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It is clearly not up to Ministers to interfere in the pay of presenters, but it is essential that the BBC management justify to licence fee payers the money that they spend. If the Minister believes, as his Secretary of State clearly does, that there should now be transparency in what the BBC pays its presenters, he will get cross-party support. So will he confirm the briefings to the newspapers, and get on with putting them into practice?

There is huge support among the public for the BBC, but an unacceptably high licence fee will surely undermine that support. Does the Minister not accept that a settlement in excess of £180 will simply be too high for many families on low incomes? We must ensure that we get the best deal possible for the licence-fee payer.

Chris Bryant (Rhondda) (Lab): Would the hon. Gentleman like to comment on the fact that although many people think the licence fee a good thing, they are not convinced of that when they are unable to get the same deal from the BBC as those in many other parts of the country? In my constituency, one can get the full range of BBC services only by paying Rupert Murdoch some money for a Sky box. Does the hon. Gentleman believe that it is time the BBC pressed ahead with its Freesat option, which was promised a year ago but still seems not to be on the cards?

Mr. Swire: The hon. Gentleman makes his customary point, and it is a very good one. The BBC is striving to achieve universal coverage, and although it is doing a good job in that regard, it can never achieve it. It is important not only that people have a fair and transparent licence fee, but that there is as much parity as possible between what they can access—so on the whole, I tend to agree with the hon. Gentleman.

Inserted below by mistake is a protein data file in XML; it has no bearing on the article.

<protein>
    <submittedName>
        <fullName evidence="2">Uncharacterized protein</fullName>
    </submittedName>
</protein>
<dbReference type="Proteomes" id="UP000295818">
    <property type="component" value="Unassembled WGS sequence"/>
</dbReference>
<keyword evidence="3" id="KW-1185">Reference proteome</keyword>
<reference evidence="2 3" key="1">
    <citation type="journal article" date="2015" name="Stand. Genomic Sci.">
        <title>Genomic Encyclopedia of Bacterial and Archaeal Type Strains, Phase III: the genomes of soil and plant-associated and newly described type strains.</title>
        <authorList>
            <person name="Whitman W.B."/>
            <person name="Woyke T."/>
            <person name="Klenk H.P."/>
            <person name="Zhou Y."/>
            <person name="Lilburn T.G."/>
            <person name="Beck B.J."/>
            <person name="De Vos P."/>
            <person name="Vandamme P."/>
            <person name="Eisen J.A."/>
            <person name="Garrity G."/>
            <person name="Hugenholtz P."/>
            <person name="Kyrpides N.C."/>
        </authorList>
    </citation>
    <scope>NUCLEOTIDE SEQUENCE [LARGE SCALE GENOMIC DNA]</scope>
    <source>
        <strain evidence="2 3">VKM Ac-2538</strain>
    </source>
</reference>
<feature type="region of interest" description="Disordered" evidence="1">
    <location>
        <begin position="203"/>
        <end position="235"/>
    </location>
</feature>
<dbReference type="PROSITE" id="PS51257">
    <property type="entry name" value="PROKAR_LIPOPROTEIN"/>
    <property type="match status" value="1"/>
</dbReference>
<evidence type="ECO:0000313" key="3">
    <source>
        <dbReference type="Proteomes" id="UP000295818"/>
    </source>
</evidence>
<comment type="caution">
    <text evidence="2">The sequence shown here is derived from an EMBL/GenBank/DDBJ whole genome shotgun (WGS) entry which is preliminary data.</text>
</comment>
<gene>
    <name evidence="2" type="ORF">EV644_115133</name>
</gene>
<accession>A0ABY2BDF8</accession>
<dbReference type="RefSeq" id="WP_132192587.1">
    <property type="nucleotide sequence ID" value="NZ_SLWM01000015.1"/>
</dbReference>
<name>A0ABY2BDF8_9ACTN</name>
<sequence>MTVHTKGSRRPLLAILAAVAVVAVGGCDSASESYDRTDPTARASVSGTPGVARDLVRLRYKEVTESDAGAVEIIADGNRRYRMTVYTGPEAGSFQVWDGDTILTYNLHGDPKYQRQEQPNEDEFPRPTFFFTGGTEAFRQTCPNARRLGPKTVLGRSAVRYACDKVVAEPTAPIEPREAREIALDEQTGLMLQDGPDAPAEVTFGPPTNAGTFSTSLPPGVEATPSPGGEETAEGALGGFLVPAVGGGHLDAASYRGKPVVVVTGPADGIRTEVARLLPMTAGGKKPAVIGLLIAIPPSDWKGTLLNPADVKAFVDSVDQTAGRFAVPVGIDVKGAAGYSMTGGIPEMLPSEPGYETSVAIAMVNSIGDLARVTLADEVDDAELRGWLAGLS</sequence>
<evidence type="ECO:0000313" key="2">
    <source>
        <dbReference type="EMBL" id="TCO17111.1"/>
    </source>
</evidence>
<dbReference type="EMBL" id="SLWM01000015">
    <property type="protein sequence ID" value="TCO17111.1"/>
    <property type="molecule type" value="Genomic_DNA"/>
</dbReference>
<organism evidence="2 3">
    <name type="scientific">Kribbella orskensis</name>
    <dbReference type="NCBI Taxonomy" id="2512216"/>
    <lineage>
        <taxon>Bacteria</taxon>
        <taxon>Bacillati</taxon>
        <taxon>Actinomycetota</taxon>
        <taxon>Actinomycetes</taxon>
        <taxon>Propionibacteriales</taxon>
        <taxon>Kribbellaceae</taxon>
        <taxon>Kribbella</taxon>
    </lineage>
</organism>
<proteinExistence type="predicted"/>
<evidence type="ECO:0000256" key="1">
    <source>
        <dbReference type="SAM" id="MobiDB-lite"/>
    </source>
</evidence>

Can the Minister not see the good sense in allowing the NAO to provide full and transparent scrutiny of the spending of licence fee payers’ money? As I said, it
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plays an important role in bringing about a culture of efficiency and value for money. Should it not have a role in safeguarding the use of £4 billion-worth of public money?

It is important to recognise the BBC’s impact in the media world—

Mr. Don Foster (Bath) (LD): Does the hon. Gentleman not agree that the NAO can play another crucial role at this very difficult time? As has been pointed out, there are conflicting claims about the BBC’s proposed licence fee increase. If the NAO could look at those figures and the various independent reports, that would help all Members of this House to come to a conclusion.

Mr. Swire: That is precisely right: if the NAO had been involved at an earlier stage, I suspect that we would not have needed this debate today.

Mr. Leigh: That is an important point. It will be said that we must preserve the BBC’s editorial independence, which is absolutely right. It has also been said that the public do not want politicians interfering with the BBC, but that is not what we are talking about with regard to NAO involvement. The World Service has had the NAO looking at its books since its inception, and no one has ever suggested that the NAO has any impact on editorial independence. That is a red herring.

Mr. Swire: Again, my hon. Friend is entirely right. The NAO has examined the World Service’s books for many years, and it is increasingly able, almost by invitation, to examine some of the BBC’s books. But the 30 per cent. of people questioned who expressed dissatisfaction with the BBC might be more inclined to express some satisfaction if they knew that there was full and transparent accounting of where the money is going and what, at the end of the day, they are being invited to pay for.

The BBC has established a worldwide reputation for excellence, but that does not mean that it should be involved in every possible area of media activity.

Mr. Jim Devine (Livingston) (Lab): Will the hon. Gentleman give way?

Mr. Swire: If I may, I will make some progress.